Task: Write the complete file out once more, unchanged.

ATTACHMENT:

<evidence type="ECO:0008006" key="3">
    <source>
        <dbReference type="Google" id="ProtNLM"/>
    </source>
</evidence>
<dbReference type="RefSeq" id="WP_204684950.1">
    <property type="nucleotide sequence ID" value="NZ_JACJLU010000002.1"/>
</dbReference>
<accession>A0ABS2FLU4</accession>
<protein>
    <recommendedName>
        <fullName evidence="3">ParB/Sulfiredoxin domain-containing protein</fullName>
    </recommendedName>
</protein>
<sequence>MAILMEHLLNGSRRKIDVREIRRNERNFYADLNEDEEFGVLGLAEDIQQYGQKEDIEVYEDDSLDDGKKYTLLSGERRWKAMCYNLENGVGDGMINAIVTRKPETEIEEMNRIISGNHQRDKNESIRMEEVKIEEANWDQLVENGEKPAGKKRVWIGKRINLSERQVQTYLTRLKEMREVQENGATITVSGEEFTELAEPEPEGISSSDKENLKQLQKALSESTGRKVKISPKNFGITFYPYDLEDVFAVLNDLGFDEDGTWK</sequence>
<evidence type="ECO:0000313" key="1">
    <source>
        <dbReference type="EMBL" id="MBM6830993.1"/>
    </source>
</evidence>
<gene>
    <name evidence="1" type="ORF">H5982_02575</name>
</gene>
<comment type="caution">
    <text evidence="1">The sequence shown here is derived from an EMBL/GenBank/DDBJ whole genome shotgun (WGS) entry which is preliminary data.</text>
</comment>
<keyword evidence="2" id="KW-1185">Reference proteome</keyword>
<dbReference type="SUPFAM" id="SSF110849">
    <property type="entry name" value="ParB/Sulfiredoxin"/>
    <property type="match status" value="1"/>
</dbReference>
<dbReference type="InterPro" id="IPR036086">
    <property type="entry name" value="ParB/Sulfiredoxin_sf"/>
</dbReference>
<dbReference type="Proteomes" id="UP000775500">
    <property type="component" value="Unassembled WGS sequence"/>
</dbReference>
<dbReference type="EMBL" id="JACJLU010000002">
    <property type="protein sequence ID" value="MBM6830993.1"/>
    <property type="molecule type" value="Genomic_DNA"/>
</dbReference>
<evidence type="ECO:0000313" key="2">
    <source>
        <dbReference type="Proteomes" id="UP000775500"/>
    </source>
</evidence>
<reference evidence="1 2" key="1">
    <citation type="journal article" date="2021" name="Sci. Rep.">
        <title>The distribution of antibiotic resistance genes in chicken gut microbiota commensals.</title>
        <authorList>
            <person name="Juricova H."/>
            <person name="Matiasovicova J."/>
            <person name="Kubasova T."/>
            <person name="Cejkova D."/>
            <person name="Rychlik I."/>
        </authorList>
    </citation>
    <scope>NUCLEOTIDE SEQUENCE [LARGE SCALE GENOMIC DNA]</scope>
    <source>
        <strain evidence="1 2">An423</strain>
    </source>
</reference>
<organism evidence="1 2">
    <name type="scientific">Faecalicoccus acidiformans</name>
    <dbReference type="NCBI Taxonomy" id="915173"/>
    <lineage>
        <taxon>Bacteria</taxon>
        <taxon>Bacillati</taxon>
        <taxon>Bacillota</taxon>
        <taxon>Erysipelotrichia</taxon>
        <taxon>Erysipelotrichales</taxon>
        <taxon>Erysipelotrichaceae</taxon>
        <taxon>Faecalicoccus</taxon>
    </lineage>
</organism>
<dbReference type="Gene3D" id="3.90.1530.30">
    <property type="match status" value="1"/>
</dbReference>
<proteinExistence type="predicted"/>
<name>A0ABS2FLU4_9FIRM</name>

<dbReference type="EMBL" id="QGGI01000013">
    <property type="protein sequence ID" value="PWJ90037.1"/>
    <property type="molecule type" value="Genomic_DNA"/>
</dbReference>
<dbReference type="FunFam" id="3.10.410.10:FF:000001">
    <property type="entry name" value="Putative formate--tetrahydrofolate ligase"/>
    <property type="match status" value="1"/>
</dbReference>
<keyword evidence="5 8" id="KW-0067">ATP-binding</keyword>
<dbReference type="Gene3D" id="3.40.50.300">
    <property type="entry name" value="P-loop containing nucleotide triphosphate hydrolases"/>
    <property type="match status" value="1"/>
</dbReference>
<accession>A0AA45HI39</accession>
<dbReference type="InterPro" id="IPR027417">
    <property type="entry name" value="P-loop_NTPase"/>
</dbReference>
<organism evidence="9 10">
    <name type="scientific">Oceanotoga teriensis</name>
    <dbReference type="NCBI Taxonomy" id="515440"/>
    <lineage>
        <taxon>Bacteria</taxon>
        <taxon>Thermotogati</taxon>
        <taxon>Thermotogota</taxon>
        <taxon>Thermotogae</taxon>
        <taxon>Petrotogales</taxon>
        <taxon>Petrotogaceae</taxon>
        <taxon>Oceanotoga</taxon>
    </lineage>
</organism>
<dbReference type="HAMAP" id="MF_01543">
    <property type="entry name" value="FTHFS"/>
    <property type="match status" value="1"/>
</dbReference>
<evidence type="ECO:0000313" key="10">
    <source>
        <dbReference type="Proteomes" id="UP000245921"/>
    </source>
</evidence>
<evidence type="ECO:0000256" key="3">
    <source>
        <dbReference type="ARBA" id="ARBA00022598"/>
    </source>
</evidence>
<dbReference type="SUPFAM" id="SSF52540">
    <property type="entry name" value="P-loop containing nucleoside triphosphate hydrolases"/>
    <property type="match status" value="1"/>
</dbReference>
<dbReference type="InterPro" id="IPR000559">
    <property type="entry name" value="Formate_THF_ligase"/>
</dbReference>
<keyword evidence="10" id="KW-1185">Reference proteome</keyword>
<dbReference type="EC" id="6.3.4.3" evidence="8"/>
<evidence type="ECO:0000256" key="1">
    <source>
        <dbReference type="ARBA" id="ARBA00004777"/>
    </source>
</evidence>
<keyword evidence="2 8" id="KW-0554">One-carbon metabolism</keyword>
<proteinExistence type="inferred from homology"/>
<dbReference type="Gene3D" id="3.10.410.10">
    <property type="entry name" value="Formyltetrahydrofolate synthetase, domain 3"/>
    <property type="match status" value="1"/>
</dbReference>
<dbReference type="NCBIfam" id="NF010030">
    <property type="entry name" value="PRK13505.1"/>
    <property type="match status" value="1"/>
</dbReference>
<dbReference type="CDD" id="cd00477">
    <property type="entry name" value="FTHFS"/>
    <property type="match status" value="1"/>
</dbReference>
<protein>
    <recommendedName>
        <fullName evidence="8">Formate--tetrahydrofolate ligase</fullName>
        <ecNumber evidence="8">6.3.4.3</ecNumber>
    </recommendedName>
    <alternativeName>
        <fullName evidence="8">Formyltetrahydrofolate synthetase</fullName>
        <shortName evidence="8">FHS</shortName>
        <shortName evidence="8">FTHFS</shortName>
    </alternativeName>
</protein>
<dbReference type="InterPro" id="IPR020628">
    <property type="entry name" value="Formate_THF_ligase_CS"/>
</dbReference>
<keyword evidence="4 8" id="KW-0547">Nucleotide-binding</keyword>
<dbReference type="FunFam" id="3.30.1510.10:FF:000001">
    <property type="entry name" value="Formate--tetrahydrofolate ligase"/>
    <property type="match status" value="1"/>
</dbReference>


<evidence type="ECO:0008006" key="3">
    <source>
        <dbReference type="Google" id="ProtNLM"/>
    </source>
</evidence>
<dbReference type="RefSeq" id="WP_204684950.1">
    <property type="nucleotide sequence ID" value="NZ_JACJLU010000002.1"/>
</dbReference>
<accession>A0ABS2FLU4</accession>
<protein>
    <recommendedName>
        <fullName evidence="3">ParB/Sulfiredoxin domain-containing protein</fullName>
    </recommendedName>
</protein>
<sequence>MAILMEHLLNGSRRKIDVREIRRNERNFYADLNEDEEFGVLGLAEDIQQYGQKEDIEVYEDDSLDDGKKYTLLSGERRWKAMCYNLENGVGDGMINAIVTRKPETEIEEMNRIISGNHQRDKNESIRMEEVKIEEANWDQLVENGEKPAGKKRVWIGKRINLSERQVQTYLTRLKEMREVQENGATITVSGEEFTELAEPEPEGISSSDKENLKQLQKALSESTGRKVKISPKNFGITFYPYDLEDVFAVLNDLGFDEDGTWK</sequence>
<evidence type="ECO:0000313" key="1">
    <source>
        <dbReference type="EMBL" id="MBM6830993.1"/>
    </source>
</evidence>
<gene>
    <name evidence="1" type="ORF">H5982_02575</name>
</gene>
<comment type="caution">
    <text evidence="1">The sequence shown here is derived from an EMBL/GenBank/DDBJ whole genome shotgun (WGS) entry which is preliminary data.</text>
</comment>
<keyword evidence="2" id="KW-1185">Reference proteome</keyword>
<dbReference type="SUPFAM" id="SSF110849">
    <property type="entry name" value="ParB/Sulfiredoxin"/>
    <property type="match status" value="1"/>
</dbReference>
<dbReference type="InterPro" id="IPR036086">
    <property type="entry name" value="ParB/Sulfiredoxin_sf"/>
</dbReference>
<dbReference type="Proteomes" id="UP000775500">
    <property type="component" value="Unassembled WGS sequence"/>
</dbReference>
<dbReference type="EMBL" id="JACJLU010000002">
    <property type="protein sequence ID" value="MBM6830993.1"/>
    <property type="molecule type" value="Genomic_DNA"/>
</dbReference>
<evidence type="ECO:0000313" key="2">
    <source>
        <dbReference type="Proteomes" id="UP000775500"/>
    </source>
</evidence>
<reference evidence="1 2" key="1">
    <citation type="journal article" date="2021" name="Sci. Rep.">
        <title>The distribution of antibiotic resistance genes in chicken gut microbiota commensals.</title>
        <authorList>
            <person name="Juricova H."/>
            <person name="Matiasovicova J."/>
            <person name="Kubasova T."/>
            <person name="Cejkova D."/>
            <person name="Rychlik I."/>
        </authorList>
    </citation>
    <scope>NUCLEOTIDE SEQUENCE [LARGE SCALE GENOMIC DNA]</scope>
    <source>
        <strain evidence="1 2">An423</strain>
    </source>
</reference>
<organism evidence="1 2">
    <name type="scientific">Faecalicoccus acidiformans</name>
    <dbReference type="NCBI Taxonomy" id="915173"/>
    <lineage>
        <taxon>Bacteria</taxon>
        <taxon>Bacillati</taxon>
        <taxon>Bacillota</taxon>
        <taxon>Erysipelotrichia</taxon>
        <taxon>Erysipelotrichales</taxon>
        <taxon>Erysipelotrichaceae</taxon>
        <taxon>Faecalicoccus</taxon>
    </lineage>
</organism>
<dbReference type="Gene3D" id="3.90.1530.30">
    <property type="match status" value="1"/>
</dbReference>
<proteinExistence type="predicted"/>
<name>A0ABS2FLU4_9FIRM</name>

<dbReference type="EMBL" id="QGGI01000013">
    <property type="protein sequence ID" value="PWJ90037.1"/>
    <property type="molecule type" value="Genomic_DNA"/>
</dbReference>
<dbReference type="FunFam" id="3.10.410.10:FF:000001">
    <property type="entry name" value="Putative formate--tetrahydrofolate ligase"/>
    <property type="match status" value="1"/>
</dbReference>
<keyword evidence="5 8" id="KW-0067">ATP-binding</keyword>
<dbReference type="Gene3D" id="3.40.50.300">
    <property type="entry name" value="P-loop containing nucleotide triphosphate hydrolases"/>
    <property type="match status" value="1"/>
</dbReference>
<accession>A0AA45HI39</accession>
<dbReference type="InterPro" id="IPR027417">
    <property type="entry name" value="P-loop_NTPase"/>
</dbReference>
<organism evidence="9 10">
    <name type="scientific">Oceanotoga teriensis</name>
    <dbReference type="NCBI Taxonomy" id="515440"/>
    <lineage>
        <taxon>Bacteria</taxon>
        <taxon>Thermotogati</taxon>
        <taxon>Thermotogota</taxon>
        <taxon>Thermotogae</taxon>
        <taxon>Petrotogales</taxon>
        <taxon>Petrotogaceae</taxon>
        <taxon>Oceanotoga</taxon>
    </lineage>
</organism>
<dbReference type="HAMAP" id="MF_01543">
    <property type="entry name" value="FTHFS"/>
    <property type="match status" value="1"/>
</dbReference>
<evidence type="ECO:0000313" key="10">
    <source>
        <dbReference type="Proteomes" id="UP000245921"/>
    </source>
</evidence>
<evidence type="ECO:0000256" key="3">
    <source>
        <dbReference type="ARBA" id="ARBA00022598"/>
    </source>
</evidence>
<dbReference type="SUPFAM" id="SSF52540">
    <property type="entry name" value="P-loop containing nucleoside triphosphate hydrolases"/>
    <property type="match status" value="1"/>
</dbReference>
<dbReference type="InterPro" id="IPR000559">
    <property type="entry name" value="Formate_THF_ligase"/>
</dbReference>
<keyword evidence="10" id="KW-1185">Reference proteome</keyword>
<dbReference type="EC" id="6.3.4.3" evidence="8"/>
<evidence type="ECO:0000256" key="1">
    <source>
        <dbReference type="ARBA" id="ARBA00004777"/>
    </source>
</evidence>
<keyword evidence="2 8" id="KW-0554">One-carbon metabolism</keyword>
<proteinExistence type="inferred from homology"/>
<dbReference type="Gene3D" id="3.10.410.10">
    <property type="entry name" value="Formyltetrahydrofolate synthetase, domain 3"/>
    <property type="match status" value="1"/>
</dbReference>
<dbReference type="NCBIfam" id="NF010030">
    <property type="entry name" value="PRK13505.1"/>
    <property type="match status" value="1"/>
</dbReference>
<dbReference type="CDD" id="cd00477">
    <property type="entry name" value="FTHFS"/>
    <property type="match status" value="1"/>
</dbReference>
<protein>
    <recommendedName>
        <fullName evidence="8">Formate--tetrahydrofolate ligase</fullName>
        <ecNumber evidence="8">6.3.4.3</ecNumber>
    </recommendedName>
    <alternativeName>
        <fullName evidence="8">Formyltetrahydrofolate synthetase</fullName>
        <shortName evidence="8">FHS</shortName>
        <shortName evidence="8">FTHFS</shortName>
    </alternativeName>
</protein>
<dbReference type="InterPro" id="IPR020628">
    <property type="entry name" value="Formate_THF_ligase_CS"/>
</dbReference>
<keyword evidence="4 8" id="KW-0547">Nucleotide-binding</keyword>
<dbReference type="FunFam" id="3.30.1510.10:FF:000001">
    <property type="entry name" value="Formate--tetrahydrofolate ligase"/>
    <property type="match status" value="1"/>
</dbReference>